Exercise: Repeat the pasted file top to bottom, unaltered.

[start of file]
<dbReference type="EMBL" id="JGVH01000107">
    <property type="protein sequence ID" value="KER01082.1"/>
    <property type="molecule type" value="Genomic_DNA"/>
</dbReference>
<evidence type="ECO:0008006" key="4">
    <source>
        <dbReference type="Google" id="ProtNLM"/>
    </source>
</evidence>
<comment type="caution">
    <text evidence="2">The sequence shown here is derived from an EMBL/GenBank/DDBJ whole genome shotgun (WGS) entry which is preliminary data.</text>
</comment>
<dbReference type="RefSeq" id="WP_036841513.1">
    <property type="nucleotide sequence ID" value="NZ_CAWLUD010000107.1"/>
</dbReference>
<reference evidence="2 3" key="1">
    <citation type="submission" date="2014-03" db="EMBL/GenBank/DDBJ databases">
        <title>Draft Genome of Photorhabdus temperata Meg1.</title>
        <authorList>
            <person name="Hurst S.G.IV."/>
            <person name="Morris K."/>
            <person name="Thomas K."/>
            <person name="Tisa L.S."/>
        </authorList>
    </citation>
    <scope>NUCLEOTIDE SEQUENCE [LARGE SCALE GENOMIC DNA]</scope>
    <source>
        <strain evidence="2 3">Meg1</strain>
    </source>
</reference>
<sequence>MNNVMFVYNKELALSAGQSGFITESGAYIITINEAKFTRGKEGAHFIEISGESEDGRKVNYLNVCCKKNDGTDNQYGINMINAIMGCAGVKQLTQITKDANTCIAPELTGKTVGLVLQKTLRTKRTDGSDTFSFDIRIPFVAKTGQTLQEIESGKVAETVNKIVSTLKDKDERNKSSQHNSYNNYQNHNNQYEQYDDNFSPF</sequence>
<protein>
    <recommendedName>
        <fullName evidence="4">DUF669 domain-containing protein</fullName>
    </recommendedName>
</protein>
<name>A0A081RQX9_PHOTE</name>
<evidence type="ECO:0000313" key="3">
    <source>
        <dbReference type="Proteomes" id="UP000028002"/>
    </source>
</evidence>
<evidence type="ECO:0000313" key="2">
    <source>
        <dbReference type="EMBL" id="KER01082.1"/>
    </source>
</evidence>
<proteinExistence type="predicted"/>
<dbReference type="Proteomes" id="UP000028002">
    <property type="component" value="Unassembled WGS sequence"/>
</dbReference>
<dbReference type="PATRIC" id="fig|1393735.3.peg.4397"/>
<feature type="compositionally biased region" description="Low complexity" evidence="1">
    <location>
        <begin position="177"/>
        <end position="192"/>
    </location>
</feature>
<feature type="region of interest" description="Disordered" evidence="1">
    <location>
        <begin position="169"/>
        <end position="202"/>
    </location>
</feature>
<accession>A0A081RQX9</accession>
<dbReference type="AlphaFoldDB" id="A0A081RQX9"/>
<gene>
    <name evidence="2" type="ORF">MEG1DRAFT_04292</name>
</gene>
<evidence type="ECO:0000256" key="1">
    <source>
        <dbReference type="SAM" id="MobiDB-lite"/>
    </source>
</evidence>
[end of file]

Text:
<dbReference type="EMBL" id="JGVH01000107">
    <property type="protein sequence ID" value="KER01082.1"/>
    <property type="molecule type" value="Genomic_DNA"/>
</dbReference>
<evidence type="ECO:0008006" key="4">
    <source>
        <dbReference type="Google" id="ProtNLM"/>
    </source>
</evidence>
<comment type="caution">
    <text evidence="2">The sequence shown here is derived from an EMBL/GenBank/DDBJ whole genome shotgun (WGS) entry which is preliminary data.</text>
</comment>
<dbReference type="RefSeq" id="WP_036841513.1">
    <property type="nucleotide sequence ID" value="NZ_CAWLUD010000107.1"/>
</dbReference>
<reference evidence="2 3" key="1">
    <citation type="submission" date="2014-03" db="EMBL/GenBank/DDBJ databases">
        <title>Draft Genome of Photorhabdus temperata Meg1.</title>
        <authorList>
            <person name="Hurst S.G.IV."/>
            <person name="Morris K."/>
            <person name="Thomas K."/>
            <person name="Tisa L.S."/>
        </authorList>
    </citation>
    <scope>NUCLEOTIDE SEQUENCE [LARGE SCALE GENOMIC DNA]</scope>
    <source>
        <strain evidence="2 3">Meg1</strain>
    </source>
</reference>
<sequence>MNNVMFVYNKELALSAGQSGFITESGAYIITINEAKFTRGKEGAHFIEISGESEDGRKVNYLNVCCKKNDGTDNQYGINMINAIMGCAGVKQLTQITKDANTCIAPELTGKTVGLVLQKTLRTKRTDGSDTFSFDIRIPFVAKTGQTLQEIESGKVAETVNKIVSTLKDKDERNKSSQHNSYNNYQNHNNQYEQYDDNFSPF</sequence>
<protein>
    <recommendedName>
        <fullName evidence="4">DUF669 domain-containing protein</fullName>
    </recommendedName>
</protein>
<name>A0A081RQX9_PHOTE</name>
<evidence type="ECO:0000313" key="3">
    <source>
        <dbReference type="Proteomes" id="UP000028002"/>
    </source>
</evidence>
<evidence type="ECO:0000313" key="2">
    <source>
        <dbReference type="EMBL" id="KER01082.1"/>
    </source>
</evidence>
<proteinExistence type="predicted"/>
<dbReference type="Proteomes" id="UP000028002">
    <property type="component" value="Unassembled WGS sequence"/>
</dbReference>
<dbReference type="PATRIC" id="fig|1393735.3.peg.4397"/>
<feature type="compositionally biased region" description="Low complexity" evidence="1">
    <location>
        <begin position="177"/>
        <end position="192"/>
    </location>
</feature>
<feature type="region of interest" description="Disordered" evidence="1">
    <location>
        <begin position="169"/>
        <end position="202"/>
    </location>
</feature>
<accession>A0A081RQX9</accession>
<dbReference type="AlphaFoldDB" id="A0A081RQX9"/>
<gene>
    <name evidence="2" type="ORF">MEG1DRAFT_04292</name>
</gene>
<evidence type="ECO:0000256" key="1">
    <source>
        <dbReference type="SAM" id="MobiDB-lite"/>
    </source>
</evidence>